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Getting Your LeaderSHIP Back On Course

Are you happy at work? Are the people you work with happy?

If morale is sinking or people are fleeing, your organization may have a leadership problem.

During the past two decades, there’s been a greater examination of leadership practices and their influence on workplace culture. It all started in 2000 when Gallup’s research revealed 70 percent of the workforce was disengaged. In the years that followed, Gallup continued to update the research and the percentage didn’t change.

Numerous workforce research studies and increased employee turnover have continued to support Gallup’s data – work isn’t working anymore. Employees are miserable. Morale is sinking and people are fleeing and it’s largely because leaders have been unable to keep pace with the changing needs of the workforce.

Why has leadership struggled to keep people engaged?

For starters, leadership as a practice has been redefined.

In the 20th century, leadership was often the equivalent of power, fueled by a top-down, ‘do-it-because-I-said-so’ approach to management. It was also a role that had to be earned over time. Few young people were given the opportunity to lead.

In its era, this approach to leadership was effective. Here and now, this approach is highly ineffective, even damaging because we now live in a world in transition.

The model of society we knew for centuries is in a constant state of flux. Businesses in every industry are responding to rapid shifts in the marketplace that would have seemed unimaginable even a few years ago. Smart technology, artificial intelligence, robotics, drones, and driverless cars are on the verge of fundamentally reinventing the workforce and transforming supply chains.

We’ve moved out of the Industrial Era – an era driven by natural resources and supported by infrastructure and proven practices, and into the Talent Economy – an era fueled by innovation and the knowledge of the people. We can’t reverse the shift. Organizations have tried to reverse it for the past two decades to no avail.

The existing Industrial Era-designed framework – including leadership practices – will come under more strain as the world continues to change. The only option is to evolve or to fail. The skillset of leadership needs to evolve to successfully adapt to change and build cultures capable of engaging employees and creating happy, productive, and profitable workforces.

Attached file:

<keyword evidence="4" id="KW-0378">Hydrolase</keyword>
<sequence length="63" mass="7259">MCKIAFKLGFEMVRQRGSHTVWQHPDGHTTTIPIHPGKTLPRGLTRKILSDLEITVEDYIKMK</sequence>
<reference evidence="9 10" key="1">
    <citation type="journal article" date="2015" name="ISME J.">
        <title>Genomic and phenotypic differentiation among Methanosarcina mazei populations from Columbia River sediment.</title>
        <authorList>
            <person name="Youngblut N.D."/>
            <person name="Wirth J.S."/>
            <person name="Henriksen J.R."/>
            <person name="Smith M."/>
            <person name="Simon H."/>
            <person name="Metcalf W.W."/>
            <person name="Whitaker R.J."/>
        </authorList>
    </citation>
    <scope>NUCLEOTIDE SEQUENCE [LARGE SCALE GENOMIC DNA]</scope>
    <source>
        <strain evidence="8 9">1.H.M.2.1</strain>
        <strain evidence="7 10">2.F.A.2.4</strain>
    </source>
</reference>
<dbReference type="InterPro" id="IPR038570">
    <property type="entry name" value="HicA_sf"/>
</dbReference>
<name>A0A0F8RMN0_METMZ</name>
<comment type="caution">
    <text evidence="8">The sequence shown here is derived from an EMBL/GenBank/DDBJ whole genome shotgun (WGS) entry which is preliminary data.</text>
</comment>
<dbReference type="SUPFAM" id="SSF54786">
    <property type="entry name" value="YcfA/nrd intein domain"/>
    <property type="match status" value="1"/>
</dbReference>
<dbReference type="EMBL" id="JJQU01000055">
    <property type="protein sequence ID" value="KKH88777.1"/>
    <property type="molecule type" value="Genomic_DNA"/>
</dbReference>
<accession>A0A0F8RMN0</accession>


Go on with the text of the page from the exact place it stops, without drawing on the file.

The pursuit of happiness is a very real need younger generations want to fulfill. These generations have been raised in an era where much of their lives have been influenced by circumstances completely outside of their control including school shootings, economic decline, terrorism, pandemic, political conflict, climate change, student debt, social injustices, and more.

As a result, young people are grappling with high levels of anxiety and depression. Being in an environment that brings them joy and doing work that is fulfilling is of the utmost importance. They will refuse to engage in anything negative, stressful, disorganized, or draining of their time and energy.

The need to modernize leadership practices is apparent, but pivoting to use an entirely new leadership approach is easier said than done. Many leaders combat their internal compass which repeatedly points them back to the Industrial Era practices they were raised with and are most comfortable using.

Change is difficult. Even amidst skyrocketing employee disengagement, leaders have held steadfast to outdated hierarchies and management models blamed ‘kids these days’ for their problems, and insisted it’s just a phase and everything will eventually go back to ‘normal’.

There is an antidote: collaboration.

Our fight-or-flight response is less likely to kick in when we’re supported by, and in community with, other people.

Leadership has historically been a solo endeavor. Hierarchies organized by years of experience guided organizations forward.

In the constantly changing environment that is the Talent Economy, leaders can’t rely on experience alone, nor can they walk alone. Leaders need to be able to leverage their teams and seek additional insight for the good of the organization. By bringing people together who represent various skillsets and ideas, leaders and their teams can collectively create workplaces that encourage idea-sharing to successfully change systems, work productively, and find solutions.

This is the best way not only to create change but to create a change that benefits everyone. This is the best way to make work work again. This is the best way to increase employee engagement and make people feel happy about where they work, who they work with, and the work they do. Leadership should add value to an organization, not slow it down or kill initiative. And when leadership fails, most of the people are miserable most of the time. Ask yourself whether leadership has kept pace with the changing needs of the workforce. Consider whether the team is feeling happy about their decision to show up for work today.

If morale is sinking and people are fleeing, there’s a reason why. Look within first. If you find that your organization is in need of restructuring, we can help.


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